My point isn't "you can't tell whether or not your in a simulation so there is no difference", my point is that there is no sharp cut off point between simulation and not simulation. We have a "know it when you see it" definition with ambiguous edge cases. Decision theory can't have different rules for dealing with dogs and not dogs because some things are on the ambiguous edge of dogginess. Likewise decision theory can't have different rules for you, copies of you and simulations of you as there is no sharp cut off. If you want to propose a continuous "simulatedness" parameter, and explain where that gets added to decision theory, go ahead. (Or propose some sharp cutoff)

Open-Box Newcomb's Problem and the limitations of the Erasure framing
in fact, it could be an anti-rational agent with the opposite utility function.

These two people might look the same, the might be identical on a quantum level, but one of them is a largely rational agent, and the other is an anti-rational agent with the opposite utility function.

I think that calling something an anti-rational agent with the opposite utility function is a wierd description that doesn't cut reality at its joints. The is a simple notion of a perfect sphere. There is also a simple notion of a perfect optimizer. Real world objects aren't perfect spheres, but some are pretty close. Thus "sphere" is a useful approximation, and "sphere + error term" is a useful description. Real agents aren't perfect optimisers, (ignoring contived goals like "1 for doing whatever you were going to do anyway, 0 else") but some are pretty close, hence "utility function + biases" is a useful description. This makes the notion of an anti-rational agent with opposite utility function like an inside out sphere with its surface offset inwards by twice the radius. Its a cack handed description of a simple object in terms of a totally different simple object and a huge error term.

This is one of those circumstances where it is important to differentiate between you being in a situation and a simulation of you being in a situation.

I actually don't think that there is a general procedure to tell what is you, and what is a simulation of you. Standard argument about slowly replacing neurons with nanomachines, slowly porting it to software, slowly abstracting and proving theorems about it rather than running it directly.

It is an entirely meaningful utility function to only care about copies of your algorithm that are running on certain kinds of hardware. That makes you a "biochemical brains running this algorithm" mazimizer. The paperclip maximizer doesn't care about any copy of its algorithm. Humans worrying about whether the predictors simulation is detailed enough to really suffer is due to specific features of human morality. From the perspective of the paperclip maximizer doing decision theory, what we care about is logical correlation.


Metaphilosophical competence can't be disentangled from alignment

I think its hard to distinguish a lack of metaphilosophical sophistication from having different values. The (hypothetical) angsty teen says that they want to kill everyone. If they had the power to, they would. How do we tell whether they are mistaken about their utility function, or just have killing everyone as their utility function. If they clearly state some utility function that is dependant on some real world parameter, and they are mistaken about that parameter, then we could know. Ie they want to kill everyone if and only if the moon is made of green cheese. They are confident that the moon is made of green cheese, so don't even bother checking before killing everyone.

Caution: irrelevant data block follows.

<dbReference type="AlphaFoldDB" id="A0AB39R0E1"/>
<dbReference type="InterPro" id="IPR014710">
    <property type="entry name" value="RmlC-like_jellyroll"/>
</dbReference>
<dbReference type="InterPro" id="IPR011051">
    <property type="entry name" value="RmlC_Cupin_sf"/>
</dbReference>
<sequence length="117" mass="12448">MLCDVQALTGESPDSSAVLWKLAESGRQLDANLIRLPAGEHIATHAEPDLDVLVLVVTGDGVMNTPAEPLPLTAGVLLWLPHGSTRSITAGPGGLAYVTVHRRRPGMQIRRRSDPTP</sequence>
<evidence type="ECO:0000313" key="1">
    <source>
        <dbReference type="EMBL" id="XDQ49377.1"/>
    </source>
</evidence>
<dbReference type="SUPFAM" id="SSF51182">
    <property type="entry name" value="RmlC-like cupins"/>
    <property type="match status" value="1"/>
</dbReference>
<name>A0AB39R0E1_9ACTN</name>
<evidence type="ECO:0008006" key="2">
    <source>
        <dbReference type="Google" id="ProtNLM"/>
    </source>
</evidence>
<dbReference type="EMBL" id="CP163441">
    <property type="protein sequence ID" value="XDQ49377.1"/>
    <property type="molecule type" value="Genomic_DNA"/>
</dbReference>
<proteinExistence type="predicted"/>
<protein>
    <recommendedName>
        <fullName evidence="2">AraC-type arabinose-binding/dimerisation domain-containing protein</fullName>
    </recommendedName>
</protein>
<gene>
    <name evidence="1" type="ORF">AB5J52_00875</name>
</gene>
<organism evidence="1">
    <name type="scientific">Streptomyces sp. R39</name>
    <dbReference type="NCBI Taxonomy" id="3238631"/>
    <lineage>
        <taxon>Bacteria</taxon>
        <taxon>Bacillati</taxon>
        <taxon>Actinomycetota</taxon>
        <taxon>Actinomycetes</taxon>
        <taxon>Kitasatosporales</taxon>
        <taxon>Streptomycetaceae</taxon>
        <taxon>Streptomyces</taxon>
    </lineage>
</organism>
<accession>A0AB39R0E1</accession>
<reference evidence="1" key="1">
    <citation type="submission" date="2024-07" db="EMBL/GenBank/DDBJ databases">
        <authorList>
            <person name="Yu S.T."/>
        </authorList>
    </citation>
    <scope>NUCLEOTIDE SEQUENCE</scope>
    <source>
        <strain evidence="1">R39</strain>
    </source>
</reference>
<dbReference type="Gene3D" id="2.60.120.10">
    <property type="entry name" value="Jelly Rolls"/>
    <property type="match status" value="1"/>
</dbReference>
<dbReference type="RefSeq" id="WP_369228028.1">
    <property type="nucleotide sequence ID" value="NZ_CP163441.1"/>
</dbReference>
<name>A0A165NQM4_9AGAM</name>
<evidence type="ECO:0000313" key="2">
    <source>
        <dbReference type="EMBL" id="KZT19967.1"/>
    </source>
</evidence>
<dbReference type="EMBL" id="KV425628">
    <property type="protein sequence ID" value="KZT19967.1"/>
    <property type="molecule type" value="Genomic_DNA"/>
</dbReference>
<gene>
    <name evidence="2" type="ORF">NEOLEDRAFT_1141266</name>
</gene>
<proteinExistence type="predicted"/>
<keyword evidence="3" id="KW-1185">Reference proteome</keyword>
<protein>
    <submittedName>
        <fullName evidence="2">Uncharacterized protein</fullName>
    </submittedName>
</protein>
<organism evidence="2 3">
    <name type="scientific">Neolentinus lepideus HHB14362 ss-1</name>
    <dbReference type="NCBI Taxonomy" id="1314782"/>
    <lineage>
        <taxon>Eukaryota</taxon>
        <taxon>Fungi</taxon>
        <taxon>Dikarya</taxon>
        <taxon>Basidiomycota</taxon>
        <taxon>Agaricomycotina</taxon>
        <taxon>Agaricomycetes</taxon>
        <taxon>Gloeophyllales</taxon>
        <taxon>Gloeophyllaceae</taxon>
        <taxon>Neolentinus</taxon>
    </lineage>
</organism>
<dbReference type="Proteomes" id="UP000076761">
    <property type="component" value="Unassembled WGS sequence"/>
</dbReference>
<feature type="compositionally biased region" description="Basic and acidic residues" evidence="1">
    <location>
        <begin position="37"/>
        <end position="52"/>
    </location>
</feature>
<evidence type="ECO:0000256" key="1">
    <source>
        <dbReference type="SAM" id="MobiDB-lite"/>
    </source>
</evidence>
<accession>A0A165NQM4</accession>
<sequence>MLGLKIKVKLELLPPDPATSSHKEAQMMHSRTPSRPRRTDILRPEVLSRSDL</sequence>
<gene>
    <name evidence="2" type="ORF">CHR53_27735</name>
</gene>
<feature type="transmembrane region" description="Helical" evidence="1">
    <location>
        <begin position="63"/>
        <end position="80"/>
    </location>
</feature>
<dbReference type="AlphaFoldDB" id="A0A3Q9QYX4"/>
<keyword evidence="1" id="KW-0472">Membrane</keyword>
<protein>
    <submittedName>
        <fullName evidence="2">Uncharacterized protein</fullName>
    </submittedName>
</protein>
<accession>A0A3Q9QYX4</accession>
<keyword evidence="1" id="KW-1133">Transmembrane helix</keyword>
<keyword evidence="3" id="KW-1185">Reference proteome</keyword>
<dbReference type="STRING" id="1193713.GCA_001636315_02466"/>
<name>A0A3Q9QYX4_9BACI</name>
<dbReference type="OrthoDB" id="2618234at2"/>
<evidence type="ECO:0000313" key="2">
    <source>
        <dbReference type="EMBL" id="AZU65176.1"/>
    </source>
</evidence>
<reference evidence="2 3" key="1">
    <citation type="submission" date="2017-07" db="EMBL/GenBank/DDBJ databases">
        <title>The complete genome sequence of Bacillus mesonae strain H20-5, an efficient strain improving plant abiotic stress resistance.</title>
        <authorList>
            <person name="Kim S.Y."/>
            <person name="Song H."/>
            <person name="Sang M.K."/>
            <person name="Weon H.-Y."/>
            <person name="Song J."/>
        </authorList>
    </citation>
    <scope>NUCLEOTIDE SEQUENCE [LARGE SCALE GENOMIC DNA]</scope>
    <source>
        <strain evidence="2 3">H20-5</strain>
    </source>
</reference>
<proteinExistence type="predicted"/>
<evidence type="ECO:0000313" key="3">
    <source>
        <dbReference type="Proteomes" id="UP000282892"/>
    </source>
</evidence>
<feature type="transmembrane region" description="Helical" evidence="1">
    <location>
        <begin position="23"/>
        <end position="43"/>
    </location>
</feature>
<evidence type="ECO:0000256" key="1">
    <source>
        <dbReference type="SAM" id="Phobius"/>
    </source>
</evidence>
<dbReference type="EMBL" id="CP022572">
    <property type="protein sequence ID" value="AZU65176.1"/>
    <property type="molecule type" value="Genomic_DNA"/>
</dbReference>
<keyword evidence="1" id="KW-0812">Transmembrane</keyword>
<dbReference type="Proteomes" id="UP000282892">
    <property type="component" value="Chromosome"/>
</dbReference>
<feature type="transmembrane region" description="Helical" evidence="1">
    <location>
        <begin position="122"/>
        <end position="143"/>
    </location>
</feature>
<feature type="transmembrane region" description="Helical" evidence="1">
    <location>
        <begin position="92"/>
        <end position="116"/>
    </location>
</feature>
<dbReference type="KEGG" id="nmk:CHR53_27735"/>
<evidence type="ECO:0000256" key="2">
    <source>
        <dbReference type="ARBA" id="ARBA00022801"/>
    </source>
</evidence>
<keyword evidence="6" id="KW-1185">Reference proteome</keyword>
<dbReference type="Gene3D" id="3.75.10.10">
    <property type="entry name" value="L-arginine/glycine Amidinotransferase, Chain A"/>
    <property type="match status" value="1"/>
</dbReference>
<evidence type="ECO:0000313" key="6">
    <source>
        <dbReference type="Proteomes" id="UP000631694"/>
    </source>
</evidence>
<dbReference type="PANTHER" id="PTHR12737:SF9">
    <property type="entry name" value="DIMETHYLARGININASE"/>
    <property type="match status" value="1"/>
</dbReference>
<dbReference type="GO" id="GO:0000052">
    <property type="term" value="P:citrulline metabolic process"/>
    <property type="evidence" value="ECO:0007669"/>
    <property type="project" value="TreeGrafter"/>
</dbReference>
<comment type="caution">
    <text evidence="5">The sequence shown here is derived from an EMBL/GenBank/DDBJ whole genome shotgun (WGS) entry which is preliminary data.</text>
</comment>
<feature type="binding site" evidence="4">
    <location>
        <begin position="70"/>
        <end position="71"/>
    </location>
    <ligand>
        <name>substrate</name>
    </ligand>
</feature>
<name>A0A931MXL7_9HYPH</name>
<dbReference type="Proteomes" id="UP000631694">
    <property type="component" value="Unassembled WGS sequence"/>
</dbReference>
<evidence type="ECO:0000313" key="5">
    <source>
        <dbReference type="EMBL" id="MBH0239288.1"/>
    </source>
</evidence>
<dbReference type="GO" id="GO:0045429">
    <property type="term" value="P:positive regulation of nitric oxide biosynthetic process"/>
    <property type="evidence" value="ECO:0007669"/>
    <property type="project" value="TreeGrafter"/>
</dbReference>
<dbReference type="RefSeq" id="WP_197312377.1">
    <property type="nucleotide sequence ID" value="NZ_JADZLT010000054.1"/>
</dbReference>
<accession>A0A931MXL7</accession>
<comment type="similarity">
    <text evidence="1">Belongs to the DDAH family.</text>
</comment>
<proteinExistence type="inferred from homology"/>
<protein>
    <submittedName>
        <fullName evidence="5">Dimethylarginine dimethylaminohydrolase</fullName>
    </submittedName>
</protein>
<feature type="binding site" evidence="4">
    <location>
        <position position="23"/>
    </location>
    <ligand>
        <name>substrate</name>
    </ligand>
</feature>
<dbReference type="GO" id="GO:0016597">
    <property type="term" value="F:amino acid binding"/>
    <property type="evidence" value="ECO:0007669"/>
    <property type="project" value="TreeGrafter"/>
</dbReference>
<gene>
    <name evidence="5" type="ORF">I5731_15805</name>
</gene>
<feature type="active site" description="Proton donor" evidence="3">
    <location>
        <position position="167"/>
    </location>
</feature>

Alternately we could look at if they could be persuaded not to kill everyone, but some people could be persuaded of all sorts of things. The fact that you could be persuaded to do X says more about the persuasive ability of the persuader, and the vulnerabilities of your brain than whether you wanted X.

Alternatively we could look at whether they will regret it later. If I self modify into a paperclip maximiser, I won't regret it, because that action maximised paperclips. However a hypothetical self who hadn't been modified would regret it.

Suppose there are some nanobots in my brain that will slowly rewire me into a paperclip maximiser. I decide to remove them. The real me doesn't regret this decision, the hypothetical me who wasn't modified does. Suppose there is part of my brain that will make me power hungry and self centered once I become sufficiently powerful. I remove it. Which case is this? Am I damaging my alignment or preventing it from being damaged?

We don't understand the concept of a philosophical mistake well enough to say if someone is making one. It seems likely that, to the extent that humans have a utility function, some humans have utility functions that want to kill most humans.

who almost certainly care about the future well-being of humanity.

Is mistaken. I think that a relatively small proportion of humans care about the future well being of humanity in any way similar to what the words mean to a mordern rationalist.

To a rationalist, "future wellbeing of humanity" might mean a superintelligent AI filling the universe with simulated human minds.

To a random modern first world person, it might mean a fairly utopian "sustainable" future, full of renewable energy, electric cars ect.

To a North Sentinal Islander, they might have little idea that any humans beyond their tribe exist, and might hope for several years of good weather and rich harvests.

To a 10th century monk, they might hope that judgement day comes soon, and that all the righteous souls go to heaven.

To a barbarian warlord, they might hope that their tribe conquers many other tribes.

The only sensible definition of "care about the future of humanity" that covers all these cases is that their utility function has some term relating to things happening to some humans. Their terminal values reference some humans in some way. As opposed to a paperclip maximiser that sees humans as entirely instrumental.